Since being let go from my former full-time position in public relations, my days are a whirlwind of activity:  Networking initiatives;  responses to posted jobs; calls, emails and research into places I’d like to work at; more project work than I imagined; volunteer work on behalf of the Universal Accreditation Board and the Chicago Chapter of the Public Relations Society of America; learning more about the increased role of Web 2.0 in public relations and business; meetings and more meetings.

Perhaps I’ve forgotten something?

Oh yes.  I still take my morning walk, usually after 9 a.m. when the streets in our Chicago neighborhood are quiet.  Those with “real” jobs are at work, leaving the thoroughfares of Avondale and Logan Square to me, a few joggers and others out for a stroll.   There’s a certain tranquility in mid morning on these streets, framed by century-old stone and frame homes, some quite grand and stately.

Newer parts of the city can’t match the sense of permanence we have here. Generations ago, this part of Chicago was built up by developers who sold two-flats and single-family homes primarily to European immigrants.  They stayed for decades, raising families and building futures.  Most moved away in the 1960s and 1970s; but their presence will forever be defined by what’s left, the streets where I walk each morning.

It’s late now.  I look forward to waking up some seven hours from now to a new day filled with challenges and activity, another day searching for an opportunity where I can contribute my skills in public relations, another day of being “unemployed.”  And, another day to walk the streets I have all to myself.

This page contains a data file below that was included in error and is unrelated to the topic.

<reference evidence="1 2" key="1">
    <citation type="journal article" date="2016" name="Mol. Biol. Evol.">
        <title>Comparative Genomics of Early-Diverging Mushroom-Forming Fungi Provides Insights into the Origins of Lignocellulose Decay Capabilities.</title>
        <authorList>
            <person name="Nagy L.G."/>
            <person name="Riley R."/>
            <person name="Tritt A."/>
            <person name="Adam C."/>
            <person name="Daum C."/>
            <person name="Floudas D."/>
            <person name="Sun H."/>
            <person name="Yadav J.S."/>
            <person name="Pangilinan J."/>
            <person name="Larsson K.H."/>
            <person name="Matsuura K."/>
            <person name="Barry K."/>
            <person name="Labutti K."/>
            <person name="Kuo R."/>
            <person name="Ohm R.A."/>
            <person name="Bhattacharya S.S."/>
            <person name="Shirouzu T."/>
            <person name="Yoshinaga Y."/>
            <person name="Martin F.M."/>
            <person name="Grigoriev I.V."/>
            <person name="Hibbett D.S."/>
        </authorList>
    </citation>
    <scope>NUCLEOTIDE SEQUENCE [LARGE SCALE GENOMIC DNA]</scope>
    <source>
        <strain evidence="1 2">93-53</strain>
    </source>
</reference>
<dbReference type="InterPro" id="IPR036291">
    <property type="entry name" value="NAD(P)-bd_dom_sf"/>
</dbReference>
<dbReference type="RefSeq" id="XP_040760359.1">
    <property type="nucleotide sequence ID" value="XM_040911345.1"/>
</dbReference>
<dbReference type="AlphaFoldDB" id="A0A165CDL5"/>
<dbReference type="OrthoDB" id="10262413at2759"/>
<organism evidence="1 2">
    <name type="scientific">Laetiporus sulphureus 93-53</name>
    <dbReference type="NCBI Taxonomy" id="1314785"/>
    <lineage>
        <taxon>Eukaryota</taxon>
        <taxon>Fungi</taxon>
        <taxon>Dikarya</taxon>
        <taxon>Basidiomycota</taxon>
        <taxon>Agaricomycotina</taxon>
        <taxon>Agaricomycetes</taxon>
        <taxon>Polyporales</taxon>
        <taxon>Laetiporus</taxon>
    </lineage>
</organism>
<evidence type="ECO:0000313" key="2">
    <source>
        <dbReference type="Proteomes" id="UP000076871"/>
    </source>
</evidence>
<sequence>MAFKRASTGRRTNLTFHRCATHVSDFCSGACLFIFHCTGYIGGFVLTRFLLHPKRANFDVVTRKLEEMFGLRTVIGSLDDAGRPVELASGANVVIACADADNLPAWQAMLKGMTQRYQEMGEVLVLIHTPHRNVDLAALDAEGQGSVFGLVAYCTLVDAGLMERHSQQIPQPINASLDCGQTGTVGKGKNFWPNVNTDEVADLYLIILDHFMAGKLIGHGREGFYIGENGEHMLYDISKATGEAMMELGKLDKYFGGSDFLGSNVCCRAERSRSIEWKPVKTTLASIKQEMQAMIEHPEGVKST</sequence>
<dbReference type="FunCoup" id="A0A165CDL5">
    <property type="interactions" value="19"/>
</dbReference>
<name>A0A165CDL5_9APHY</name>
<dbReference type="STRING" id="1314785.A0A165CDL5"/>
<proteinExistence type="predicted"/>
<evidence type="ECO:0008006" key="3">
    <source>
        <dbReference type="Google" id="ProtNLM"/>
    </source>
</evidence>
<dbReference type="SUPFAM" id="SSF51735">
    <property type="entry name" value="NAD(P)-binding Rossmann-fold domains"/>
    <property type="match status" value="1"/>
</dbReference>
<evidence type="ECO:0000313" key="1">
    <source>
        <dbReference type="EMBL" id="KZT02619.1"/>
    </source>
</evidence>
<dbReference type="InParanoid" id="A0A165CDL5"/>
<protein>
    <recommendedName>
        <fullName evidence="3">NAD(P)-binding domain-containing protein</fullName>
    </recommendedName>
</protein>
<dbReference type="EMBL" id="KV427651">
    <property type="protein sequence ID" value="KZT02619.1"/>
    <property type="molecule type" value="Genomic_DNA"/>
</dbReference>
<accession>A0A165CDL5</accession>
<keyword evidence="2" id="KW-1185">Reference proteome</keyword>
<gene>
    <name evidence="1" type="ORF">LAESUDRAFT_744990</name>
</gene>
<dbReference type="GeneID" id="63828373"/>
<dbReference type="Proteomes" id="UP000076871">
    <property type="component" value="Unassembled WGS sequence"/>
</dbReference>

This Time, Tiger Woods is Not Burning all That Bright*

Since Tiger Woods wrecked his SUV outside the gates of his Florida mansion, all forms of media have reached out to public relations professionals for commentary. The general consensus: The greatest golfer of our time — perhaps all time — and one of the most admired, accomplished, recognized and wealthy athletes on the globe knows how to win tournaments, but he doesn’t know how to manage a public relations crisis.

Experts with credentials that range from the White House on down pointed out that Woods blew it. Regardless of why he was cruising around his gated community (at an apparently high rate of speed) at 2:30 a.m. or thereabouts November 27, Woods should have stepped forward and provided an explanation. The truth behind his day-after-Thanksgiving escapade may be embarrassing, but classic crisis communications procedures maintain:

1. Tell the truth early. (Woods should have made an initial statement Saturday in person.)
2. Have the message delivered by the highest-level source. (Woods.)
3. Offer to provide further details. (Like his ability to play golf in future tournaments.)

Well, clearly Woods did not follow these time-honored procedures. Why? Perhaps he did not want to. Perhaps he did not believe he had to because he’s Tiger Woods.

One must believe that a man who’s been in the public spotlight for many years, one who’s earned millions and millions of dollars, would have been counseled on how to effectively proceed following his “accident.” Apparently, the greatest golfer in the world ignored advice from those around him.

The point here: public relations professionals give advice to clients during a crisis and in other situations where someone wants an answer. That advice is not always followed — for whatever reason.

*With all due respect to William Blake (1757-1827) the British poet who penned “The Tyger,” one of the greatest poems in the English language.